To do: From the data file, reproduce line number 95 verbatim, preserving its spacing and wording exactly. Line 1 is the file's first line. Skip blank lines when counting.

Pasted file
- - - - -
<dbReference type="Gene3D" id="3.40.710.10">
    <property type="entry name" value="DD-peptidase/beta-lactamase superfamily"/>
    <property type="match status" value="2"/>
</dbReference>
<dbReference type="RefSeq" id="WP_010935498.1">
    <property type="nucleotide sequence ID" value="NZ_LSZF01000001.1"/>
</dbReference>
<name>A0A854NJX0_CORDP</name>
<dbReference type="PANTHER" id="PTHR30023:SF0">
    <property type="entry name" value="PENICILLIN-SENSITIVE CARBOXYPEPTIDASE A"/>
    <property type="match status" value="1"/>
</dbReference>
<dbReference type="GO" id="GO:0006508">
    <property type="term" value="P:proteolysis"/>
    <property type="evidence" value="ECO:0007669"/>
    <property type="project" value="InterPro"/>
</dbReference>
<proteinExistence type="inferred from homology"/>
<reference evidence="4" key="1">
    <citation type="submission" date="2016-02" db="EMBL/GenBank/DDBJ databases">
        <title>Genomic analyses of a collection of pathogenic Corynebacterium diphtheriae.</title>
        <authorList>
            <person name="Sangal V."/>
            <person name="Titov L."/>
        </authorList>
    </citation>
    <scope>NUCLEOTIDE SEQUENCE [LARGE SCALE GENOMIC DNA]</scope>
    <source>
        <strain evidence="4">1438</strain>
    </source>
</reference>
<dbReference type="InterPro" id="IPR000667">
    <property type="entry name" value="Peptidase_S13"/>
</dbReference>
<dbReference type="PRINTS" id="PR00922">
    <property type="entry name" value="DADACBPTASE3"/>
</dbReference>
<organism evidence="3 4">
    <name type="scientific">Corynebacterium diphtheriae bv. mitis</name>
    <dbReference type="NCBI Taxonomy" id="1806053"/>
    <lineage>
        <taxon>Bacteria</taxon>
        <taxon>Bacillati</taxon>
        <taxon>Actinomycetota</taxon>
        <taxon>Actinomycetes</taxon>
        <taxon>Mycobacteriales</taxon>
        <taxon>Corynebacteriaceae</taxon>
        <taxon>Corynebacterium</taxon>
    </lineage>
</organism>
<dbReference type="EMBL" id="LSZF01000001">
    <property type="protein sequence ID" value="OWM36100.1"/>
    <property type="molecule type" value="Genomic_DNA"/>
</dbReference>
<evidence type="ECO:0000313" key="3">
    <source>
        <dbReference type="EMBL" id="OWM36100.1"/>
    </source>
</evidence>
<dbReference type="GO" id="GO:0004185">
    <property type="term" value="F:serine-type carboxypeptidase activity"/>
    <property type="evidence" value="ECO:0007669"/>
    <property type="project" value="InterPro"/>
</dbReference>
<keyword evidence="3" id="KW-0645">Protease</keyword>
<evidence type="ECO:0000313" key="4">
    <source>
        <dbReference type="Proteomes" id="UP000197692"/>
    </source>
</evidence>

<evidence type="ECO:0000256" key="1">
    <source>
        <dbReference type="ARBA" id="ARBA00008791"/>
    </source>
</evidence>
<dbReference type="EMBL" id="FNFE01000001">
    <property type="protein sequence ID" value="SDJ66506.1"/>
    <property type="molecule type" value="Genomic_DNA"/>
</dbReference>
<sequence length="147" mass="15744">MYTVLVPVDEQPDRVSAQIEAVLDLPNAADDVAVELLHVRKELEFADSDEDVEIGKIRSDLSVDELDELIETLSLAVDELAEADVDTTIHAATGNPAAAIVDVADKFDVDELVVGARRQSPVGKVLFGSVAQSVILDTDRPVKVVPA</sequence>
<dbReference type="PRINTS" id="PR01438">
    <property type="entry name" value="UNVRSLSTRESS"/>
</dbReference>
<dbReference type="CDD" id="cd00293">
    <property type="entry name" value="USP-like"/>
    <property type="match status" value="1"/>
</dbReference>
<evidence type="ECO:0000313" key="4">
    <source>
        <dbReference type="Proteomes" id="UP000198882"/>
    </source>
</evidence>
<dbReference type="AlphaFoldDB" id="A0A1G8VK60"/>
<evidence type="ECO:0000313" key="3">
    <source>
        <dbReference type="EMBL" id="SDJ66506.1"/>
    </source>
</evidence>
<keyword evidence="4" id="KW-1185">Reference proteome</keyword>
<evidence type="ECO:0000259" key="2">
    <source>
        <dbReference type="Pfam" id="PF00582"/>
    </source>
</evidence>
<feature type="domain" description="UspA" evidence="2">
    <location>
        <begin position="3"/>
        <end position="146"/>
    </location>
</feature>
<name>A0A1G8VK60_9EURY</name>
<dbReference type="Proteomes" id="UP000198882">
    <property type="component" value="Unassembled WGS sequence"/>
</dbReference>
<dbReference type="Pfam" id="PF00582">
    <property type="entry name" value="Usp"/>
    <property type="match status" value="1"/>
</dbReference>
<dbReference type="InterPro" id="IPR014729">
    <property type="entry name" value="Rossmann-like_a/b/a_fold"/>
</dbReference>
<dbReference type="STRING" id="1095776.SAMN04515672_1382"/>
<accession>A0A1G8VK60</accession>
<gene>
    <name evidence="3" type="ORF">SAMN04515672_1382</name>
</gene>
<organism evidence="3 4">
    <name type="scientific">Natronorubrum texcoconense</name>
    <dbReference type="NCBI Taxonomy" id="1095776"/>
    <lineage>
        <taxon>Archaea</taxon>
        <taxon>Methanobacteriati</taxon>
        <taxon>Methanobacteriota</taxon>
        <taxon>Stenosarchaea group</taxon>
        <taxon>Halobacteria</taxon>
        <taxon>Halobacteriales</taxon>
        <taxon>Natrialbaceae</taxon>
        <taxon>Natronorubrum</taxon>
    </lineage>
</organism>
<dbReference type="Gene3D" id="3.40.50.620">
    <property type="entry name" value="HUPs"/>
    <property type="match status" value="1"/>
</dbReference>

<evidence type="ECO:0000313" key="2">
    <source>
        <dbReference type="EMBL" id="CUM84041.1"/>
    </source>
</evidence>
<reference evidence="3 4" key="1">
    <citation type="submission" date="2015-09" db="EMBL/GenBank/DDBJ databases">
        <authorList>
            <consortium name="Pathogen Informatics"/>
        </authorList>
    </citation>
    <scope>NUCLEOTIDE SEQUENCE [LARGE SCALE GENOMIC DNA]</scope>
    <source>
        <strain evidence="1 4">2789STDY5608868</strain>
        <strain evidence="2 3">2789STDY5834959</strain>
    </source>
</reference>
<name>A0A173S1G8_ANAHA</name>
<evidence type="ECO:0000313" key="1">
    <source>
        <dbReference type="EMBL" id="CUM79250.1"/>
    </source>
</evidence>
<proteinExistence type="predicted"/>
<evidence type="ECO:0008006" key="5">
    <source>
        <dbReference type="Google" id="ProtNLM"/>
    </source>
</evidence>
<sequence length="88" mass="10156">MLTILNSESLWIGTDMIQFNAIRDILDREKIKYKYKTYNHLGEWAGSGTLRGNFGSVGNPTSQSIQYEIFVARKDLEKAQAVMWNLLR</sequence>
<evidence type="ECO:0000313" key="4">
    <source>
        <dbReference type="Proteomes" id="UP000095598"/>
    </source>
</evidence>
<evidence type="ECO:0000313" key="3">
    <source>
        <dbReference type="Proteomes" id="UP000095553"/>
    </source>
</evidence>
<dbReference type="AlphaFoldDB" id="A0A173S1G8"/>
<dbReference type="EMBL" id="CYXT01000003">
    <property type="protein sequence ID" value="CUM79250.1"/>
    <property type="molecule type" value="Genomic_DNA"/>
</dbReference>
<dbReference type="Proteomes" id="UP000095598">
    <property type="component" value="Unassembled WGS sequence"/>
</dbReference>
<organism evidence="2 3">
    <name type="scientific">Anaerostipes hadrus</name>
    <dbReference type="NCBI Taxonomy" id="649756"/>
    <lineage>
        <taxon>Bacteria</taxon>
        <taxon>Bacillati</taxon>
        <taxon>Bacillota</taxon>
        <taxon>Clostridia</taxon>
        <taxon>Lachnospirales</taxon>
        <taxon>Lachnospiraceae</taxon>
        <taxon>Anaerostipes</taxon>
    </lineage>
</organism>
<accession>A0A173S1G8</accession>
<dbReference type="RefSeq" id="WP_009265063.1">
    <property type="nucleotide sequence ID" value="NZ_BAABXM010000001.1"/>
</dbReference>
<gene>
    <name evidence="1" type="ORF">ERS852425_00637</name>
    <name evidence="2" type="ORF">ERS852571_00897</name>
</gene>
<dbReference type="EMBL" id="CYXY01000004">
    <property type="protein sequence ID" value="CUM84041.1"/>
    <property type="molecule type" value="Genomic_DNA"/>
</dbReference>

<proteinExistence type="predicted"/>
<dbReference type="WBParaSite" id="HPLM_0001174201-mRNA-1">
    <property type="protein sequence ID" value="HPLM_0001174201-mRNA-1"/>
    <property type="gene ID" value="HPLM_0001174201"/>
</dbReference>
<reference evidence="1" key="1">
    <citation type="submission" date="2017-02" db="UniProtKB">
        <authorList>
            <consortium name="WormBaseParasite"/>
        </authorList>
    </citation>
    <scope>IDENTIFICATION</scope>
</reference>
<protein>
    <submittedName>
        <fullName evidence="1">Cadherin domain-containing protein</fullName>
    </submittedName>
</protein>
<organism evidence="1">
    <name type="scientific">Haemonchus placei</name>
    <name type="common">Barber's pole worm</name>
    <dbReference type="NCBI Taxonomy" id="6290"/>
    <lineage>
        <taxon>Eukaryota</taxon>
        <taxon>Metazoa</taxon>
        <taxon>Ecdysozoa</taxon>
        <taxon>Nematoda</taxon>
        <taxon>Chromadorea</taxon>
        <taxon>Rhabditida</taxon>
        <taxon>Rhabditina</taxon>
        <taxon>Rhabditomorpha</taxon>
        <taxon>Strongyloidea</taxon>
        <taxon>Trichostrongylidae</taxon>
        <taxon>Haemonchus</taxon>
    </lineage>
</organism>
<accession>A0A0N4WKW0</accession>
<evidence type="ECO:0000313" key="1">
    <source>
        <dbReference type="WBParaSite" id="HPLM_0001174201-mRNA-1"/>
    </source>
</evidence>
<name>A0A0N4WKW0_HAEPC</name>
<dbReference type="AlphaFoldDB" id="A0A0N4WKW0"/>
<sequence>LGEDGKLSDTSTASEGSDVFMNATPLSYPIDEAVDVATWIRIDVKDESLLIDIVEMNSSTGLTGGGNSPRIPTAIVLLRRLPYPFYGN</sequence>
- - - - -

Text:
    <source>